The Rise of ChatGPT: How AI Is Transforming B2B Sales and Marketing
A Q&A with Marco Lagi, Vice President of Artificial Intelligence, Intentsify
ChatGPT has taken the world by storm. Consumers use it as a personal assistant for help with everyday tasks like setting reminders, making reservations, providing simple explanations for complex topics, and offering personalized recommendations. Businesses also leverage ChatGPT to enhance their existing technologies, introduce new revenue streams, and improve their go-to-market (GTM) strategies. But is it just a fad, or is ChatGPT here to stay? What are the key considerations for B2B organizations when leveraging this type of technology? And what does the future hold for AI and other large language models?
In this informative Q&A with Marco Lagi, Intentsify’s vice president of artificial intelligence, Marco weighs in on the reasons behind all the excitement, ChatGPT’s potential impact on B2B sales and marketing teams, and where AI technology is headed next. Read on to learn more about this exciting topic!
Why do you think the media is so captivated by ChatGPT right now, and is it here to stay?
Large language models like ChatGPT have demonstrated an uncanny ability to generate coherent responses to a wide variety of prompts, from "Pretend you're Mike Tyson and write a rhyming poem" to "How to aggregate data in Excel". And that's where I think the intense interest of the public (and therefore the media) comes from: the realization that, beyond the hype, these systems could actually be useful for their day to day. It’s a peek at what our lives will look like in the near future. AI experts are captivated as well (not an easy feat) because they still haven't found an upper limit on what these models can do. Make them bigger, train them with more data, spend more money and electricity, and they'll get even better.
Of course, all that glitters is not gold. The reasoning ability of these large language models is still lacking, and they won’t be able to complete a task if they haven’t seen something similar during their training.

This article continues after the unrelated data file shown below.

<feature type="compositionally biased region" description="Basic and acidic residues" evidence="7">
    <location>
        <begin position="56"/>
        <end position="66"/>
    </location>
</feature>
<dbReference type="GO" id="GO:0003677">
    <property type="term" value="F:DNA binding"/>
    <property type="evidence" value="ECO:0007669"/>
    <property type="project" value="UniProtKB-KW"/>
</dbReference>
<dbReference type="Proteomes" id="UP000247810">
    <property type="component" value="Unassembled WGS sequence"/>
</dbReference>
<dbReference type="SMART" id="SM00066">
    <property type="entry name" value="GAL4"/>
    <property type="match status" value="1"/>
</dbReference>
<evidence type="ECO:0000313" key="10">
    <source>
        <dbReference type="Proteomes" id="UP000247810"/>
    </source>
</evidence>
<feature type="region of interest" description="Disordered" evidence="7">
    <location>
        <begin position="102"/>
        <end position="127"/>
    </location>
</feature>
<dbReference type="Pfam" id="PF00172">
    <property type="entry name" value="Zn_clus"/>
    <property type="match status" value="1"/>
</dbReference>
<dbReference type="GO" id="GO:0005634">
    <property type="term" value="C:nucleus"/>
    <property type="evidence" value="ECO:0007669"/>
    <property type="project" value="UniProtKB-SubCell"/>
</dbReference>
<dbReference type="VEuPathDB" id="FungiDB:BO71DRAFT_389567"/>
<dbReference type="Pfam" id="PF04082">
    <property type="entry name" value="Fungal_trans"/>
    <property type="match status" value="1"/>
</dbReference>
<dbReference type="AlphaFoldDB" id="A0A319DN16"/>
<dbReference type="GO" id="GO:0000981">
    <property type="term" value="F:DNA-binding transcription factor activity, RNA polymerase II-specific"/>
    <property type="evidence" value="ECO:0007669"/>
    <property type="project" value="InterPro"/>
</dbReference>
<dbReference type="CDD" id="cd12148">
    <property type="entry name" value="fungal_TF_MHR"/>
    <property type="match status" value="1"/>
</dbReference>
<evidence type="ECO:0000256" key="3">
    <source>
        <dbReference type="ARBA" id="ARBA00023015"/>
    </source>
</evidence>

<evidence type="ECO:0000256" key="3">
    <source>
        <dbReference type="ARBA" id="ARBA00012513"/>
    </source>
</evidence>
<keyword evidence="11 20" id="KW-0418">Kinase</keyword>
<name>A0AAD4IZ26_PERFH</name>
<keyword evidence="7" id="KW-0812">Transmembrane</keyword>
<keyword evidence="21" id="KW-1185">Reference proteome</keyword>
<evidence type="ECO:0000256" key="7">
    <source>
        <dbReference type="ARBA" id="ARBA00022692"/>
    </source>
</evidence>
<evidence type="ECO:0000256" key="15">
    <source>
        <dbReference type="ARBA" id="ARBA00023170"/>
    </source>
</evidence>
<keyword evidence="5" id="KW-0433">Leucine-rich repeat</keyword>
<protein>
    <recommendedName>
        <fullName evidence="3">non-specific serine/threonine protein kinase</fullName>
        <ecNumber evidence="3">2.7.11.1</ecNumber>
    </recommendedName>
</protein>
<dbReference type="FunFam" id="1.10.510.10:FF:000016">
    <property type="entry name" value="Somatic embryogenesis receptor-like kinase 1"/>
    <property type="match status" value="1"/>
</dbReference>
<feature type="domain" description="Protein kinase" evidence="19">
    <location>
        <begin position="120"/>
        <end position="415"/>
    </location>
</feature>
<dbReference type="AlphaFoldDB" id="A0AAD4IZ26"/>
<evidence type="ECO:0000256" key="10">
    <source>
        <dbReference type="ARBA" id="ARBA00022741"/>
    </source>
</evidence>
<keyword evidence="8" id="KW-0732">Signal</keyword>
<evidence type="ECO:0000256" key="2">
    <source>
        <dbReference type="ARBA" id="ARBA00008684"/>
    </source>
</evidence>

ChatGPT is both a fad and here to stay. It’s a fad because many companies will be built around it, and most of them will fail. But it’s here to stay because the few that succeed will have found a valuable niche for generative AI, which will expand over time as these models improve their reasoning and abilities.
In your opinion, what are the biggest impacts (positive or negative) of using AI tech like ChatGPT—particularly for GTM teams?
The biggest positive impact I see is that we'll collectively spend less time moving emails to the junk folder or hanging up on cold calls. Messages will be more relevant and engaging to the receiver, and considerable time and resources will be saved on both ends. I'm not referring to the "Chat" part here (i.e., the iterative back and forth) of "ChatGPT,” just the "GPT" part (i.e., the text generation). While the interactivity of the conversation might improve things further, we're not at a point just yet where we can unleash these models in the wild without supervision. And the feeling of interacting with a “fake human” might turn people off more.
On the other hand, the most worrisome aspect of models like ChatGPT is their lack of awareness when it comes to low confidence statements. They will express the most ridiculous nonsense as objective facts. GTM teams will still need to take anything that comes out of these models with a gigantic grain of salt and go through their outputs with a fine-tooth comb before putting them to use. Apparently, saying, "I don't know" is still a human prerogative for now. When I asked ChatGPT, "Why do you sound so confident when you're wrong?" its response was: "I do not have emotions and therefore cannot sound confident." Case in point.
Do you think AI and the Metaverse will be combined in the future? If yes, how? If not, why not?
Yes, it's very likely. The biggest AI advances in recent years have come from what's called "generative AI," i.e., large neural networks that are able to generate text, images, and sound (sometimes combining these modes) with realistic coherence and resolution. A plethora of websites called "This X Does Not Exist" like This Person Does Not Exist, This Resume Does Not Exist, or even This Graffiti Does Not Exist have blossomed all around the web. Everyone now has access to a virtually infinite amount of parallel universes, where all these things, in fact, do exist. In his short story "The Library of Babel," Jorge Luis Borges imagines a humongous library containing all possible books that could have been written. And we now have the keys to that library.